New York City officials declared monkeypox a public health emergency on Saturday, a move that could free up additional resources aimed at combating the spread of the disease.
In a joint statement, Mayor Eric Adams and Health Commissioner Ashwin Vasan described New York City as the “epicenter” of the nation’s monkeypox outbreak, warning that as many as 150,000 city residents may be at risk of exposure.
“Over the past few weeks, we have moved as quickly as possible to expand outreach and access to vaccines and treatment to keep people safe,” their statement read. “This outbreak must be met with urgency, action, and resources, both nationally and globally, and this declaration of a public health emergency reflects the seriousness of the moment.”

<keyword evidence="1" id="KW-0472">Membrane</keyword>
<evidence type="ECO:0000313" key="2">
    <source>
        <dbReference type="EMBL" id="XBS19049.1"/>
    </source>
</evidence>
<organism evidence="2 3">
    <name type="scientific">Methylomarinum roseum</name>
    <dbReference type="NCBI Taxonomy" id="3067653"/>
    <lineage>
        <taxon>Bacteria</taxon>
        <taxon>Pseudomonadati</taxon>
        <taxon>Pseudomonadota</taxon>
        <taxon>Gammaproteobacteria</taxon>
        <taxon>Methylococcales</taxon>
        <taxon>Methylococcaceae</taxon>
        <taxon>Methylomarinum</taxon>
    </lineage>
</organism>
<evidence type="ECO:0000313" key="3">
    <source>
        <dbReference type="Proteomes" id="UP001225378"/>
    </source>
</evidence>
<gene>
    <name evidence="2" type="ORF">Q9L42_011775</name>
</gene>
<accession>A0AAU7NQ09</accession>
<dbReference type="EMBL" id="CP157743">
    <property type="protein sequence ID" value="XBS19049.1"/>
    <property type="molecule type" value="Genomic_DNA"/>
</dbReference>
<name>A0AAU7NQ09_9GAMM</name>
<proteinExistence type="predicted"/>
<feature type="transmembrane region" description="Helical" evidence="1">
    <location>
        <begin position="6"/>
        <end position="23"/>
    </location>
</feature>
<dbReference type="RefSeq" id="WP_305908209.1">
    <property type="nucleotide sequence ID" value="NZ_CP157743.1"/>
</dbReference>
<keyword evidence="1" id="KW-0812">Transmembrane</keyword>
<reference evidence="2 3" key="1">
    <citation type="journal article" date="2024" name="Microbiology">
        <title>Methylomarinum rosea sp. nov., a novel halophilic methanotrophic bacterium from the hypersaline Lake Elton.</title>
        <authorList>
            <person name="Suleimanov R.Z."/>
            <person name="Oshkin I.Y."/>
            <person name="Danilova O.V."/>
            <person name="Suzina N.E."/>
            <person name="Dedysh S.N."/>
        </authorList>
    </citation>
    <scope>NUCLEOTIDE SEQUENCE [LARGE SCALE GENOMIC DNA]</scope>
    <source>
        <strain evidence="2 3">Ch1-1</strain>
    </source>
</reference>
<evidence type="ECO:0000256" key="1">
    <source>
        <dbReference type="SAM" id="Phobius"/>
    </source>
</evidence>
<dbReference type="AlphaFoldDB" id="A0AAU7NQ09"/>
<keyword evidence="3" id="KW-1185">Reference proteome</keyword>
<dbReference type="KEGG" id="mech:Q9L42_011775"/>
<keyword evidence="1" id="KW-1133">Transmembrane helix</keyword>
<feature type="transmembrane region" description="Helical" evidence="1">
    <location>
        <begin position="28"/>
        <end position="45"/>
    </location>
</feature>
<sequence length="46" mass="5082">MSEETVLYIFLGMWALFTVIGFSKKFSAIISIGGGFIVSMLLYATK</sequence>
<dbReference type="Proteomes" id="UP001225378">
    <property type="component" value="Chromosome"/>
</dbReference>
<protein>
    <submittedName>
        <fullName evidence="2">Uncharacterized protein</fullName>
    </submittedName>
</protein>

The move came one day after Gov. Kathy Hochul issued a state disaster emergency. That executive order will enable additional health care workers, including EMTs and midwives, to administer the vaccine, while improving the state’s ability to track positive cases.
New York City has seen a more than threefold increase in monkeypox cases over the last two weeks, with nearly 1,300 positive cases reported as of Friday. Experts believe there are likely many other cases that have not been diagnosed due to a lack of testing.
While testing capacity has expanded in recent weeks, local officials have faced scrutiny over their response – including a decision to suspend service at half of New York City’s sexual health clinics.
Although monkeypox has not been determined to be sexually transmitted, a majority of positive tests have come among adult men who identify as LGBTQ, according to the city’s tracker.
Officials have also called on the federal government to ramp up its distribution of the monkeypox vaccine, which remains in short supply.
Last week, Hochul announced that an additional 80,000 vaccines would be coming to New York City, to be administered over the coming weeks.